Commentary

Trombley: Affordable Care Act changes fight against AIDS

Editor’s note: This op-ed is by Steve Trombley, president and CEO of Planned Parenthood of Northern New England.

World AIDS Day is on Dec. 1. There are approximately 1.1 million people living with HIV/AIDS in the U.S.

Under the Affordable Care Act, millions more people will be eligible for health insurance, including many people with HIV. Currently, insurers will be required to fully cover annual counseling and screening for HIV infection for all sexually active women, as well as HIV screening for adolescents and adults who are at higher risk for contracting HIV. In November, the United States Preventive Services Task Force recommended that all Americans aged 15-65 receive routine HIV testing, not just those most at risk. If finalized, this would mean insurers would have to cover HIV screening without a co-pay.

With new investments in sex education and the evolution of health technology as a means to educate and communicate with more people than ever before, we have new tools in the fight against HIV/AIDS.

The Affordable Care Act provides unprecedented opportunities for Americans to work together in changing the course of this epidemic. With new investments in sex education and the evolution of health technology as a means to educate and communicate with more people than ever before, we have new tools in the fight against HIV/AIDS.

Reproductive health care providers like Planned Parenthood health centers will play a large role in translating these new requirements into expanded access to health care for people across the country. Planned Parenthood is among the nation’s leading providers of HIV screening in the U.S. In fact, one in three women who receive an HIV test is tested at a women’s health center like Planned Parenthood. In 2011, Planned Parenthood affiliates conducted 680,000 HIV tests, a 16 percent increase from 2010.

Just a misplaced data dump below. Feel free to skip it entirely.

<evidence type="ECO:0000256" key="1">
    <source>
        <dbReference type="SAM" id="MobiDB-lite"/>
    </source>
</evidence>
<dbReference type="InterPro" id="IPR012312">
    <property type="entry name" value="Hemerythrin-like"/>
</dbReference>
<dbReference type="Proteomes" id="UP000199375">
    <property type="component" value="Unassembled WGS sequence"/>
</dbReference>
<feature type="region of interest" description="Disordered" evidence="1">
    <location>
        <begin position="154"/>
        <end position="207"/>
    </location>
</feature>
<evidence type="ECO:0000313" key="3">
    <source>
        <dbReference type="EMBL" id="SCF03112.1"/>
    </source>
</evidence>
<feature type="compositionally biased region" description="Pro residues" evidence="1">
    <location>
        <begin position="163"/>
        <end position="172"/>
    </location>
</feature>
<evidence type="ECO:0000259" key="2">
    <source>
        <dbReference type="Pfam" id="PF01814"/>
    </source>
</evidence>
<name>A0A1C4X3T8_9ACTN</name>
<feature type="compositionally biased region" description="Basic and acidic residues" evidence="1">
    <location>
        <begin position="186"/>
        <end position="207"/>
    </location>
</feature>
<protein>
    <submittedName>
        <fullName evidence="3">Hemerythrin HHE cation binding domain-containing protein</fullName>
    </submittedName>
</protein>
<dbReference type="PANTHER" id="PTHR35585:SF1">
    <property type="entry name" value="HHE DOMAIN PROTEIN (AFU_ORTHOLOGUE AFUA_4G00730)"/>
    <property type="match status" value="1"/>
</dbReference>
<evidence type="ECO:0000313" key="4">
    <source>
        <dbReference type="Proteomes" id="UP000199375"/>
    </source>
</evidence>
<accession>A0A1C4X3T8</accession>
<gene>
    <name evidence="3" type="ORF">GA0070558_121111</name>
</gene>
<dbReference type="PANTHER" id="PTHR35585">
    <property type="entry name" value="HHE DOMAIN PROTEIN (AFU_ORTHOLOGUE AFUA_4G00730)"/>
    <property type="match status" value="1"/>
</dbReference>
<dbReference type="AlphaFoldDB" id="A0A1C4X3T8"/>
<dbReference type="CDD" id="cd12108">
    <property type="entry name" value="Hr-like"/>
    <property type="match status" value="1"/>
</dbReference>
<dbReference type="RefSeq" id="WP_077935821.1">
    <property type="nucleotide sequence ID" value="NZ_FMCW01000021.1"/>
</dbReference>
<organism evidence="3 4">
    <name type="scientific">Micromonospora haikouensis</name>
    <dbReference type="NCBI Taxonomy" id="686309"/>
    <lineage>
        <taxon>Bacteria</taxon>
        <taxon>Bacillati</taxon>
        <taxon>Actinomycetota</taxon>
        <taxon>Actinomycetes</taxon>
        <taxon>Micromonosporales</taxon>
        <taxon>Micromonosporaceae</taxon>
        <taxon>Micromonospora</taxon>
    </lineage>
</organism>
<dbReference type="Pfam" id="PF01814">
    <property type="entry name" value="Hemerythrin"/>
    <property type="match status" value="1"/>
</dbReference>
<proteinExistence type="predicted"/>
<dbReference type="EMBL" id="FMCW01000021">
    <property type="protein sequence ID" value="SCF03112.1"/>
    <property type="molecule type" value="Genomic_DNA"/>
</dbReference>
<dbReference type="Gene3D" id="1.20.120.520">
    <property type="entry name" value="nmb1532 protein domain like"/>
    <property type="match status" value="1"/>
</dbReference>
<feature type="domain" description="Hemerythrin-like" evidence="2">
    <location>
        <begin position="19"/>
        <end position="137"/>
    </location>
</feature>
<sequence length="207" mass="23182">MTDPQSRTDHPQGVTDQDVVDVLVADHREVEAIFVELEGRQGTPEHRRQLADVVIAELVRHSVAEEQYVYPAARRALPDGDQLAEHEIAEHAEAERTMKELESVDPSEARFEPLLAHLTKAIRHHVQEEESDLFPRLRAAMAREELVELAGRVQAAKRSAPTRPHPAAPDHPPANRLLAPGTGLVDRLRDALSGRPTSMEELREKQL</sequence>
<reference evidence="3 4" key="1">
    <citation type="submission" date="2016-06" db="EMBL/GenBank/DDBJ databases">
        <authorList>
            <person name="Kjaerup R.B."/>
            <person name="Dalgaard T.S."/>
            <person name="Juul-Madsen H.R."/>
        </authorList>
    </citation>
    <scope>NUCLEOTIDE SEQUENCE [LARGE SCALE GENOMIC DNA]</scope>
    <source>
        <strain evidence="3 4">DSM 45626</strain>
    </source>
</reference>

Planned Parenthood of Northern New England (PPNNE) is working to reduce the high rates of sexually transmitted infections through education and screenings, in an effort to create the healthiest generation ever. PPNNE health centers provide quality, nonjudgmental care to women, men and young people, regardless of their ability to pay. Last year, PPNNE saw 17,100 patients in Vermont and provided 23,378 HIV/STD screenings.

On World AIDS Day and every day, there is much to be done. Talk to your friends and family about this global problem, ensure your loved ones get the information and care they need and deserve, and let your legislators know that you support investments in family planning. To make an appointment for HIV testing, visit www.ppnne.org.

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